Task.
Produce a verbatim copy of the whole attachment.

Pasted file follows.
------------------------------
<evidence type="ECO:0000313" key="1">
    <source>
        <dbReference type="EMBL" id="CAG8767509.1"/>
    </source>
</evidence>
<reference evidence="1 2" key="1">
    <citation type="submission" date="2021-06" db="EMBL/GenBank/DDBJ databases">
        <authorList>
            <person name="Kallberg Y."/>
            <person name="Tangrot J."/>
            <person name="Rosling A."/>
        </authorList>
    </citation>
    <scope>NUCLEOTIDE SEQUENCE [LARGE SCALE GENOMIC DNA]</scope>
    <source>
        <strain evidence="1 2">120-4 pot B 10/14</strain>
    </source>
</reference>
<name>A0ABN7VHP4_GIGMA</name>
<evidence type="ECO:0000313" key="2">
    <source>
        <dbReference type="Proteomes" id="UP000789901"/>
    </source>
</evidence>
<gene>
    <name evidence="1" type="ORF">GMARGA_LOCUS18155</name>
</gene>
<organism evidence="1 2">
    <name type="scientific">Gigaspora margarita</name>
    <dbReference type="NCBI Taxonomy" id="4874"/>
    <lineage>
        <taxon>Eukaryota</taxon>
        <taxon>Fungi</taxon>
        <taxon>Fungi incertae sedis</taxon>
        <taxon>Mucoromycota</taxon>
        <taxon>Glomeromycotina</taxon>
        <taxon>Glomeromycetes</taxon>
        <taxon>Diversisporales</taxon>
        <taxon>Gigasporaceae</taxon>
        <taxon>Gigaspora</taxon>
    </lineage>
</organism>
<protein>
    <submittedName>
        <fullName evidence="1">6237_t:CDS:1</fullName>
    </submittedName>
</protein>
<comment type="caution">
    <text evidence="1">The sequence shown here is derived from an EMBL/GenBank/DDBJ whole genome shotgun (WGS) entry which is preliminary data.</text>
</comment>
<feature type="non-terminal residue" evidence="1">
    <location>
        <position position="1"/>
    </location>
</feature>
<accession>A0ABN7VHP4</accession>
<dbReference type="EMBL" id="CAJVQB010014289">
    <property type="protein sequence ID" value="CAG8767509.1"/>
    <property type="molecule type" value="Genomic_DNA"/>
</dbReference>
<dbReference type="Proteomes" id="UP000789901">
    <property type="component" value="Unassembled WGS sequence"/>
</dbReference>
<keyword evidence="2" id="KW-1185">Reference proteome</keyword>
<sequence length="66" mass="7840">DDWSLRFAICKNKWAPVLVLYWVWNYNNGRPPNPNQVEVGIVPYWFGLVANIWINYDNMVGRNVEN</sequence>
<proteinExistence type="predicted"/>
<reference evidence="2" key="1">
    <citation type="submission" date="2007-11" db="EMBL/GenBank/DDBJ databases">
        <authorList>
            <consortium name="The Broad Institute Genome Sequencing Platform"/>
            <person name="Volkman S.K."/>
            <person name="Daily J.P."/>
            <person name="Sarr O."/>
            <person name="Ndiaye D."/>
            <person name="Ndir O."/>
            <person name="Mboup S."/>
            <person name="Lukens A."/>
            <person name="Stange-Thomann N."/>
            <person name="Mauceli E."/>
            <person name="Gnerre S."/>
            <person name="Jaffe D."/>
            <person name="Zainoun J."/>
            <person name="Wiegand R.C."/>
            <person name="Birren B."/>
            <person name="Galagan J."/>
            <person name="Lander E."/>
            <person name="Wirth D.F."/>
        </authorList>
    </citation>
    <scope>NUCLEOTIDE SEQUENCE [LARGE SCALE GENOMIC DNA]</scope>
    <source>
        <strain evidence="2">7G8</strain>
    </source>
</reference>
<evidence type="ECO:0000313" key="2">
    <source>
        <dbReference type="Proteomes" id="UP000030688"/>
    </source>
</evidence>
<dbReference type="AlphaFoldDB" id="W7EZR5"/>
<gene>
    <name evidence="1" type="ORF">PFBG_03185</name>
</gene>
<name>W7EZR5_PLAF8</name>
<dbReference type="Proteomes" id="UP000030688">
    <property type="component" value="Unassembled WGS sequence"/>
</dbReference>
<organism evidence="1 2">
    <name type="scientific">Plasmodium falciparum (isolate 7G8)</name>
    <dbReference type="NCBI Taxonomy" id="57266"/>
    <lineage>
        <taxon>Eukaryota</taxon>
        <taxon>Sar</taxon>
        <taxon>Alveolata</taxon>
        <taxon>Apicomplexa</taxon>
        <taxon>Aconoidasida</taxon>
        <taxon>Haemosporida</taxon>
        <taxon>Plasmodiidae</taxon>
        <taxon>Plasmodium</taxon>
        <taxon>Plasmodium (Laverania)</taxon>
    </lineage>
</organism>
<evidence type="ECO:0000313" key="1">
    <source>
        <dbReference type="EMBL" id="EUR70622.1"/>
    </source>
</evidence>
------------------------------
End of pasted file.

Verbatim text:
<evidence type="ECO:0000313" key="1">
    <source>
        <dbReference type="EMBL" id="CAG8767509.1"/>
    </source>
</evidence>
<reference evidence="1 2" key="1">
    <citation type="submission" date="2021-06" db="EMBL/GenBank/DDBJ databases">
        <authorList>
            <person name="Kallberg Y."/>
            <person name="Tangrot J."/>
            <person name="Rosling A."/>
        </authorList>
    </citation>
    <scope>NUCLEOTIDE SEQUENCE [LARGE SCALE GENOMIC DNA]</scope>
    <source>
        <strain evidence="1 2">120-4 pot B 10/14</strain>
    </source>
</reference>
<name>A0ABN7VHP4_GIGMA</name>
<evidence type="ECO:0000313" key="2">
    <source>
        <dbReference type="Proteomes" id="UP000789901"/>
    </source>
</evidence>
<gene>
    <name evidence="1" type="ORF">GMARGA_LOCUS18155</name>
</gene>
<organism evidence="1 2">
    <name type="scientific">Gigaspora margarita</name>
    <dbReference type="NCBI Taxonomy" id="4874"/>
    <lineage>
        <taxon>Eukaryota</taxon>
        <taxon>Fungi</taxon>
        <taxon>Fungi incertae sedis</taxon>
        <taxon>Mucoromycota</taxon>
        <taxon>Glomeromycotina</taxon>
        <taxon>Glomeromycetes</taxon>
        <taxon>Diversisporales</taxon>
        <taxon>Gigasporaceae</taxon>
        <taxon>Gigaspora</taxon>
    </lineage>
</organism>
<protein>
    <submittedName>
        <fullName evidence="1">6237_t:CDS:1</fullName>
    </submittedName>
</protein>
<comment type="caution">
    <text evidence="1">The sequence shown here is derived from an EMBL/GenBank/DDBJ whole genome shotgun (WGS) entry which is preliminary data.</text>
</comment>
<feature type="non-terminal residue" evidence="1">
    <location>
        <position position="1"/>
    </location>
</feature>
<accession>A0ABN7VHP4</accession>
<dbReference type="EMBL" id="CAJVQB010014289">
    <property type="protein sequence ID" value="CAG8767509.1"/>
    <property type="molecule type" value="Genomic_DNA"/>
</dbReference>
<dbReference type="Proteomes" id="UP000789901">
    <property type="component" value="Unassembled WGS sequence"/>
</dbReference>
<keyword evidence="2" id="KW-1185">Reference proteome</keyword>
<sequence length="66" mass="7840">DDWSLRFAICKNKWAPVLVLYWVWNYNNGRPPNPNQVEVGIVPYWFGLVANIWINYDNMVGRNVEN</sequence>
<proteinExistence type="predicted"/>
<reference evidence="2" key="1">
    <citation type="submission" date="2007-11" db="EMBL/GenBank/DDBJ databases">
        <authorList>
            <consortium name="The Broad Institute Genome Sequencing Platform"/>
            <person name="Volkman S.K."/>
            <person name="Daily J.P."/>
            <person name="Sarr O."/>
            <person name="Ndiaye D."/>
            <person name="Ndir O."/>
            <person name="Mboup S."/>
            <person name="Lukens A."/>
            <person name="Stange-Thomann N."/>
            <person name="Mauceli E."/>
            <person name="Gnerre S."/>
            <person name="Jaffe D."/>
            <person name="Zainoun J."/>
            <person name="Wiegand R.C."/>
            <person name="Birren B."/>
            <person name="Galagan J."/>
            <person name="Lander E."/>
            <person name="Wirth D.F."/>
        </authorList>
    </citation>
    <scope>NUCLEOTIDE SEQUENCE [LARGE SCALE GENOMIC DNA]</scope>
    <source>
        <strain evidence="2">7G8</strain>
    </source>
</reference>
<evidence type="ECO:0000313" key="2">
    <source>
        <dbReference type="Proteomes" id="UP000030688"/>
    </source>
</evidence>
<dbReference type="AlphaFoldDB" id="W7EZR5"/>
<gene>
    <name evidence="1" type="ORF">PFBG_03185</name>
</gene>
<name>W7EZR5_PLAF8</name>
<dbReference type="Proteomes" id="UP000030688">
    <property type="component" value="Unassembled WGS sequence"/>
</dbReference>
<organism evidence="1 2">
    <name type="scientific">Plasmodium falciparum (isolate 7G8)</name>
    <dbReference type="NCBI Taxonomy" id="57266"/>
    <lineage>
        <taxon>Eukaryota</taxon>
        <taxon>Sar</taxon>
        <taxon>Alveolata</taxon>
        <taxon>Apicomplexa</taxon>
        <taxon>Aconoidasida</taxon>
        <taxon>Haemosporida</taxon>
        <taxon>Plasmodiidae</taxon>
        <taxon>Plasmodium</taxon>
        <taxon>Plasmodium (Laverania)</taxon>
    </lineage>
</organism>
<evidence type="ECO:0000313" key="1">
    <source>
        <dbReference type="EMBL" id="EUR70622.1"/>
    </source>
</evidence>